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Posted on Mon, Nov 19, 2012 : 9:27 a.m.

Lemon-Sage Wild Rice is the perfect autumn side dish

By Peggy Lampman


Peggy Lampman | Contributor

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'Tis the season for making stuffings and sides that go with roast chicken and turkey. 'Tis also the season for wild rice, which seems to make it to my table on a regular basis in November.

Wild Rices vary considerably, but most, however, are mass-produced and anything but "wild." Wild rice is actually an aquatic grass, and if you can get your hands on hand-harvested wild rice, go for it. I get Canadian Wild Rice from a smokehouse just across the Mackinac Bridge in the Upper Peninsula, but you can purchase "really wild wild rice" at Zingerman's. In fact, click here to read what Ari Weinzweig has to say on the subject.

This recipe is packed with November flavor. In fact, anytime I make a dish using fresh sage — even if it's served in the middle of July — the comment is: "This tastes like Thanksgiving". Last week I made fried sage leaves, which "... tastes like Thanksgiving".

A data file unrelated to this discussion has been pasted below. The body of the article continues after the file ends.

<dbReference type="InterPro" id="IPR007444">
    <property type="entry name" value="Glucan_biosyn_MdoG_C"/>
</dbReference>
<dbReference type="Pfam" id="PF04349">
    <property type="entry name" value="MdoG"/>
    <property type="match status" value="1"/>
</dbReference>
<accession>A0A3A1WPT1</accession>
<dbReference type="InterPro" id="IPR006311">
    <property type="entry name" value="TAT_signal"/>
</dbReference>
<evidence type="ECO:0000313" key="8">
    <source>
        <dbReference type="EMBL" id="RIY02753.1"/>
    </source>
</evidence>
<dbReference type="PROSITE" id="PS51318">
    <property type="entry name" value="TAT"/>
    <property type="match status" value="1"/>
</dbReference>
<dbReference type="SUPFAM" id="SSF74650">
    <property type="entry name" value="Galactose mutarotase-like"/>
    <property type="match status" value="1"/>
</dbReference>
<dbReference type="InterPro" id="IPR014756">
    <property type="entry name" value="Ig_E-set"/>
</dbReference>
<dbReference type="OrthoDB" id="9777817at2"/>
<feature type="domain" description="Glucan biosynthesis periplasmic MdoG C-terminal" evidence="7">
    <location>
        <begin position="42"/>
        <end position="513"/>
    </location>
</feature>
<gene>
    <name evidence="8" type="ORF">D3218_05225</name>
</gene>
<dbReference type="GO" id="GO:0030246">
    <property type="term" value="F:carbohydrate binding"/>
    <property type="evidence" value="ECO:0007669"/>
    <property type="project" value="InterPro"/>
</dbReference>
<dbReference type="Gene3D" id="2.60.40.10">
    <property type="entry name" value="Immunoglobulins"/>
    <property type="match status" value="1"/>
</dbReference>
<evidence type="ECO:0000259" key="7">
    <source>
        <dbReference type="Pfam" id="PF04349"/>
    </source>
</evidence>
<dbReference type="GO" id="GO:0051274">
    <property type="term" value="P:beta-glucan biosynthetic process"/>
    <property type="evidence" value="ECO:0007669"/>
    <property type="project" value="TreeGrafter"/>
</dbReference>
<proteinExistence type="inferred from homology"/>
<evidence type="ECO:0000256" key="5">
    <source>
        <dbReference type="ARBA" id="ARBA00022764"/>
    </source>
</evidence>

This delicious rice dish would be quite substantial with the addition of cooked sausage; now we're talking turkey. In fact, that reminds me of my all time favorite wild rice stuffing made with fennel and Italian sausage; a regular addition to my Thanksgiving table.

Yield: about 5 cups
Active Time: 10 minutes
Cook Time: about 30 minutes


1 cup wild rice
Chicken stock, as needed
2 tablespoons unsalted butter, extra virgin olive oil, or a combination of the two
1- 2 tablespoons lemon juice
2 teaspoons - 2 tablespoons fresh chopped sage
1 cup toasted pecans or walnuts


1. Rinse rice well and cook according to package instructions, substituting chicken stock for water. (Note that cooking times are not always accurate on the labels; make sure to check your rice before the recommended cooking time so you aren't in danger of overcooking and losing texture.)
2.Season cooked rice with 1 tablespoon lemon juice and 2 teaspoons sage, then toss with toasted nuts. Season to taste with enough sage to hit your sweet spot, lemon juice, kosher salt and freshly ground pepper.

Peggy Lampman is a real-time food writer and photographer posting daily feeds on her website and in the Food & Grocery section of You may also e-mail her at